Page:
Get the Facts About the Dark Side of Tanning
Get the Facts About the Dark Side of Tanning (357)
According to the World Health Organization, indoor tanning devices belong in the same cancer-causing category as tobacco. Studies show a 75 percent increase in a person's risk of skin cancer when they're exposed to UV radiation from tanning beds -- and there are more than one million Americans tanning on any given day.
"Despite the widespread appeal of tanning salons among men and women, tanned skin is actually a sign of skin cells responding to trauma from UV damage," explains Myron Jacobson, Dean, College of Pharmacy University of North Texas Health Science Center. "In addition to raising your risk of malignant melanoma, tanning also ages you prematurely."
The "youthful" glow of tanning is short term, eventually leading to a breakdown of collagen that causes wrinkles, sun spots and an overall loss of elasticity. Skin experts say sun damage is the number-one ager due to discoloration and uneven skin tone. However, there are products on the market that help repair sun damage from UV rays by evening out your skin for a glow that is healthy.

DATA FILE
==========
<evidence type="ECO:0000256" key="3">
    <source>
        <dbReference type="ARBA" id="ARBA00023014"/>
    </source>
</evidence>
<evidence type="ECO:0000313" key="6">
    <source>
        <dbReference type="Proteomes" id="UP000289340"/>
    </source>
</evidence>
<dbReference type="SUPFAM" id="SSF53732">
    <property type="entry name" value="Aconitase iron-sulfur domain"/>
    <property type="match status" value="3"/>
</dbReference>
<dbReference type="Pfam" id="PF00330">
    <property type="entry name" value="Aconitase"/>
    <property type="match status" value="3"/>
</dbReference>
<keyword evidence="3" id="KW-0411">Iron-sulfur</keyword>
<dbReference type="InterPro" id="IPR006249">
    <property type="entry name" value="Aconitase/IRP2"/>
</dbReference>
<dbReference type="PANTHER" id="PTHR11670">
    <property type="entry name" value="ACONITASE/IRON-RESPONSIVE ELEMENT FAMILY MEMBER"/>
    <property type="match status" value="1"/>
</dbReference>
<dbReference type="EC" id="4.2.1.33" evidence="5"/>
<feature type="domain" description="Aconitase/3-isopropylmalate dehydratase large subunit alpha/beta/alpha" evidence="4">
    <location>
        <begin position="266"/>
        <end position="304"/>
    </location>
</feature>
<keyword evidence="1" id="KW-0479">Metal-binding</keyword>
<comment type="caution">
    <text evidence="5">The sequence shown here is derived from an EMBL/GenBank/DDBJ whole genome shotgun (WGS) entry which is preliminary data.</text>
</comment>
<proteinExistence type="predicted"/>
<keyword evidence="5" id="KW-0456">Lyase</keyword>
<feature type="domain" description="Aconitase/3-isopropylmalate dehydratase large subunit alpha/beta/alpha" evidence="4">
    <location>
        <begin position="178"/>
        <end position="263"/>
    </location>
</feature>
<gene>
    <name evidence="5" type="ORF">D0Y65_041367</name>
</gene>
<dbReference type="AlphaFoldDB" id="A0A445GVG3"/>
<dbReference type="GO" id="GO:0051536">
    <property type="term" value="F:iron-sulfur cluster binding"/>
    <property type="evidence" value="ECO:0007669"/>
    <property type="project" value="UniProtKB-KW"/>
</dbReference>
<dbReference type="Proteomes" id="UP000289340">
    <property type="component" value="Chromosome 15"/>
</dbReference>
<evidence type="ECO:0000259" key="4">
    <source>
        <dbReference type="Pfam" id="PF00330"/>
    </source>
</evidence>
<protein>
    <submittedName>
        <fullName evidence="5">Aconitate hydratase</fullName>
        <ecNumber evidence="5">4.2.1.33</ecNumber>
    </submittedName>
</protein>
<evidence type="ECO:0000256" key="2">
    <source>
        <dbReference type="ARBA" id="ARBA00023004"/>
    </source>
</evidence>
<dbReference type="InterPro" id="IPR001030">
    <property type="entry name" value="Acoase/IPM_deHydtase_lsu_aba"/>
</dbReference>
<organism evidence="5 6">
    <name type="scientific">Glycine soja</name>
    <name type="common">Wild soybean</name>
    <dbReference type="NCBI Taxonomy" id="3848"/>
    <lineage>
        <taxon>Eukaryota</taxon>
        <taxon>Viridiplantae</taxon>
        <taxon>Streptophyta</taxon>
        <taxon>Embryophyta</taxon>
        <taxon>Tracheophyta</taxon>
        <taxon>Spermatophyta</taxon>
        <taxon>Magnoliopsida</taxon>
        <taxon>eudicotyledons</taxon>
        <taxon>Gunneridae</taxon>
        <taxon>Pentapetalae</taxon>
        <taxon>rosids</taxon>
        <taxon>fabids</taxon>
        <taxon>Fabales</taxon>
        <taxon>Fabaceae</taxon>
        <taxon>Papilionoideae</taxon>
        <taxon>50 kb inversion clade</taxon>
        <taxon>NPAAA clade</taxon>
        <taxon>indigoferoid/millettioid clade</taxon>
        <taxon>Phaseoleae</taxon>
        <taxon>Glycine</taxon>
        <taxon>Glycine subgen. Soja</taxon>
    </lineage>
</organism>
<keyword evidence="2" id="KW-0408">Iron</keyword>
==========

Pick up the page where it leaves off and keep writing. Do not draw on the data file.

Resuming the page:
"StriVectin-EV Get Even products, both the serum and new Get Even Spot Repair, combine natural ingredients like willow bark, vitamin C and licorice with a unique, patented form of niacin for the most even supply of pigment, skin repair and anti-aging effects," says Jacobson.
Besides tanning beds, daily sun exposure can also increase your likelihood of developing skin cancers. Protect your skin and your youth by following these skin-care tips:
* Wear sunscreen with an SPF of 30 year-round. During summer or extreme sun, reapply at least every two hours.
* Remember you're still vulnerable to UV rays during cloudy, overcast days.
* For prolonged sun exposure, wear a wide-brimmed hat to cover your neck, ears and face.
* Find some shade when the strength of UV radiation is highest, approximately from 10 a.m. to 2 p.m.